Here’s how you can overcome a mental block while giving a presentation
It has to be a public speaker’s greatest fear. You’re in full flow while delivering your presentation, your slides are great, and the audience are fully engaged. Then, horror of horrors, you go blank. You stare out into the crowd and they start back… waiting for you to continue. No matter how hard you try, you just can’t recall the next part of your talk. The terror grows.
This kind of nightmare situation is exactly why many of us dread having to speak publicly. If you’ve experienced it, you’ll know the sense of panic going blank can cause, and how uncomfortable your audience can feel if they sense that you’re lost.
However, going blank during a presentation doesn’t have to be an inevitability, nor is it something that everyone has to experience once. There are lots of things you can do to prevent a mental block taking hold, so relax and read on.
1, Memorise your message, not your speech
Ask an actor how they manage to remember all their lines, and they’ll tell you that they learn the character first. Placing emphasis on this idea of a ‘bigger picture’ applies to presentations, too. So instead of knowing the character, know your presentation, inside and out.
Learning your speech word for word might seem like the safest way to approach an important presentation, but it really isn't. Most mental blocks we’ve seen have been a result of the presenter stumbling over their obviously memorised words. One slip up, one misremembered line, or one break in their tight, inflexible flow, and they go blank. Enter the panic.
Therefore make sure you learn the structure of your presentation first. Remember the flow of your talk and the main points that need to be covered. Instead of a word-for-word script writing session, jot down these main points and memorise their order.
2, Rehearse. Outside
It goes without saying that rehearsing your presentation is the best way to get it firmly planted within your memory. However, there is a huge difference between running it over in your head in your office, and standing up to perform it in front of an audience. So go outside.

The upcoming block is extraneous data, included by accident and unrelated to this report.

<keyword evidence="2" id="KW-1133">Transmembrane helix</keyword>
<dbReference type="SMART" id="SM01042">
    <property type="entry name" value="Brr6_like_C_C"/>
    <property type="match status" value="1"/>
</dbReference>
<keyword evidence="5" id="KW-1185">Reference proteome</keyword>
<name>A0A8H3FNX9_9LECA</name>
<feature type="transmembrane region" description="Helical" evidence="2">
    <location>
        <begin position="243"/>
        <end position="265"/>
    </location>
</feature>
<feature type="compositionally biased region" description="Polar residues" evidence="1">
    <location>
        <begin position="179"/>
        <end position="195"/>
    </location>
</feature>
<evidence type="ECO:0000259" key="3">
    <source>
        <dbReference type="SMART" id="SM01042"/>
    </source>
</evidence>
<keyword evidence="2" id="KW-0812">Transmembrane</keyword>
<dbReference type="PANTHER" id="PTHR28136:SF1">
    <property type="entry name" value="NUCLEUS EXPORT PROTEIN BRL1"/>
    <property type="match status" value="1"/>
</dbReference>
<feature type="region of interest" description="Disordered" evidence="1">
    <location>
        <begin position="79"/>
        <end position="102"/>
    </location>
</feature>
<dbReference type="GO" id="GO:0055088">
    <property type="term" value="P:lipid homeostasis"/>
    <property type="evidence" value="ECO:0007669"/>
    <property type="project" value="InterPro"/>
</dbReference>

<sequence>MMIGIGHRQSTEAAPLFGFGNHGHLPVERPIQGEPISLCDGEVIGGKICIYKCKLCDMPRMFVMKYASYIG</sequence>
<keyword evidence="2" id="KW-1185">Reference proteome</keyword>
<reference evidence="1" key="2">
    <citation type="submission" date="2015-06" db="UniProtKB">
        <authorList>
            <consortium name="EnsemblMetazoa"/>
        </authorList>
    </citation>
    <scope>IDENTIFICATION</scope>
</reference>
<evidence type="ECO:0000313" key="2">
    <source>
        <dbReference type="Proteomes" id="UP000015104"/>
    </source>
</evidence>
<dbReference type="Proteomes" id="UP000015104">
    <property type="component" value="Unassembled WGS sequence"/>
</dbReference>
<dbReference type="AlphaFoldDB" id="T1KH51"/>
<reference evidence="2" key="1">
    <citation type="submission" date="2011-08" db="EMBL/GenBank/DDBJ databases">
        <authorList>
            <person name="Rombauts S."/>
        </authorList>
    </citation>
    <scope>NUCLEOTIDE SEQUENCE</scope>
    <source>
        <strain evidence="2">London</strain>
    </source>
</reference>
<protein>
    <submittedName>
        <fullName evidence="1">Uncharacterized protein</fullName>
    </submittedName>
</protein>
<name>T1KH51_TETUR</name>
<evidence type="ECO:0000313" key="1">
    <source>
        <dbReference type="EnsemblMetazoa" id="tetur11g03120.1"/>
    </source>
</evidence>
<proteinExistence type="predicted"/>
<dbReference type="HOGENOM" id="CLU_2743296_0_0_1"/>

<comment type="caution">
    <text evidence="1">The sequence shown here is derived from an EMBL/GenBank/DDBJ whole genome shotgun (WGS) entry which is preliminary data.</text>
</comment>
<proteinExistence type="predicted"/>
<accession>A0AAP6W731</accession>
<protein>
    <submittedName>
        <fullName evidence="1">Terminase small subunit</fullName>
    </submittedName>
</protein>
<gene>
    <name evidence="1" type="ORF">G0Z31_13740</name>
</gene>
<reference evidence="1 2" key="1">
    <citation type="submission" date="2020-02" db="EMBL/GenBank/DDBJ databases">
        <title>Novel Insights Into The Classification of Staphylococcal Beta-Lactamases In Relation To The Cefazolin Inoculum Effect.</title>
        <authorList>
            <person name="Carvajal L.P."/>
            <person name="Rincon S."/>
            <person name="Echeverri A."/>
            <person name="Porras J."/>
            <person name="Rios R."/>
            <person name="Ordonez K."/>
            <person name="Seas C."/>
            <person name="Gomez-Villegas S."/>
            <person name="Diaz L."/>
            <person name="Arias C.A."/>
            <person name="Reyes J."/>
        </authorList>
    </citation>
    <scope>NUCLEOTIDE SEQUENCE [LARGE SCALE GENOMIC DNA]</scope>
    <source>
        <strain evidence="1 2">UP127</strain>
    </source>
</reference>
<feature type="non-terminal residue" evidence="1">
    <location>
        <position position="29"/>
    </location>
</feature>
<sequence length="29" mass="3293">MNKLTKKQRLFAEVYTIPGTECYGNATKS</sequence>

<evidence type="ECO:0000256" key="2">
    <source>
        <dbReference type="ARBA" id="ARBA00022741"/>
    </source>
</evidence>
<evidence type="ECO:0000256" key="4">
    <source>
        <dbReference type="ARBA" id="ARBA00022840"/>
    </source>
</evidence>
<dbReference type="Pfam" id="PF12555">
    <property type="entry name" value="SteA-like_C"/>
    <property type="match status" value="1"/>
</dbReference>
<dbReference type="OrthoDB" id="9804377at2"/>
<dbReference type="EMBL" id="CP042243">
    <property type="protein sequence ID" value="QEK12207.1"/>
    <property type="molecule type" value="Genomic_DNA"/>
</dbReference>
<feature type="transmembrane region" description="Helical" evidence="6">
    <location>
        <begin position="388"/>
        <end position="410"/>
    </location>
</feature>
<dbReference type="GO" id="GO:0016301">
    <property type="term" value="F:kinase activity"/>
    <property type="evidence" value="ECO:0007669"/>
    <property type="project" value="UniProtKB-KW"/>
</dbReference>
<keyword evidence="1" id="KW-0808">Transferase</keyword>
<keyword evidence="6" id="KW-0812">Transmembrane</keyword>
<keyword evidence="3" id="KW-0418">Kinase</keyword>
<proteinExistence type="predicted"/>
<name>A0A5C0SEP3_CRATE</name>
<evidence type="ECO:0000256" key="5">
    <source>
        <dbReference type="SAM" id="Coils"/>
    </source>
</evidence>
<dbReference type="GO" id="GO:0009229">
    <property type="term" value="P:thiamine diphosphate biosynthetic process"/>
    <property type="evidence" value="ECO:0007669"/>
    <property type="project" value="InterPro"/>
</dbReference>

Take a walk. While you walk, rehearse. You might get some odd looks, but walking around town while reciting your talk is a great way to prepare for the day, and a solid way to prevent going blank during your presentation. Unlike the safe and predictable space of your office, the outside world is chaotic and surprising, with loud noises and random people.
The aim is to embrace those distractions and battle against them, teaching yourself to be able to say your words in any situation. Do this a few times, in different places and at different times of the day (2am in the rain, anyone?). The place in which you actually deliver the presentation will then seem far more controlled and predictable, helping you to overcome going blank.
3, Structure notes as backup
A presentation delivered without note-reading has a special kind of energy. Presenters who keep having to refer to their laptop screen will never command the interest and engagement of those who don’t need to. If the audience is the only focus of the presenter, so the audience will focus on the presenter.
That shouldn’t be a problem if you’ve taken our advice in point one and you know your presentation back to front. If you’re passionate about your topic (why would you be delivering a presentation about it if you aren’t?) the good stuff will flow and going blank will be impossible.
But here’s your safety net. By using PowerPoint’s handy speaker notes function, you can leave some words beneath each slide in your presentation that only you will be able to see. Although glancing to a screen will lessen your audience’s engagement, it might act as a confidence boost knowing that you have notes on your presentation structure available to you. And that boost to your confidence will help with the next point.
A relaxed presenter is a confident, effective presenter. The degree to which you can relax prior to public speaking will change as your experience grows, but even novice presenters can help themselves get the best start and avoid going blank.
Keeping a level head during the build-up to delivering a presentation is a long-term project. Fortunately it is one that your body will thank you for. We went into greater detail about this right here, but eating healthily, getting plenty of sleep, and reducing your caffeine and sugar intake is beneficial to keeping you calm under pressure.
Another calming tactic is to remind yourself that your audience has no idea what you’re about to say. All they’ll know for sure is that they are about to see a presentation about a particular topic. What form that presentation will take, and how it will be delivered, will be a complete mystery to them.
With that in mind, how can going blank during the presentation still stress you out? You might suddenly lose you place, but as long as you don’t panic and start crying, your audience won’t be aware.
So take a moment to breathe and think. It will come back. And if it doesn’t, subtly check your speaker notes. The important thing is to remember that going blank during a presentation is not the end of the presentation... or your career.
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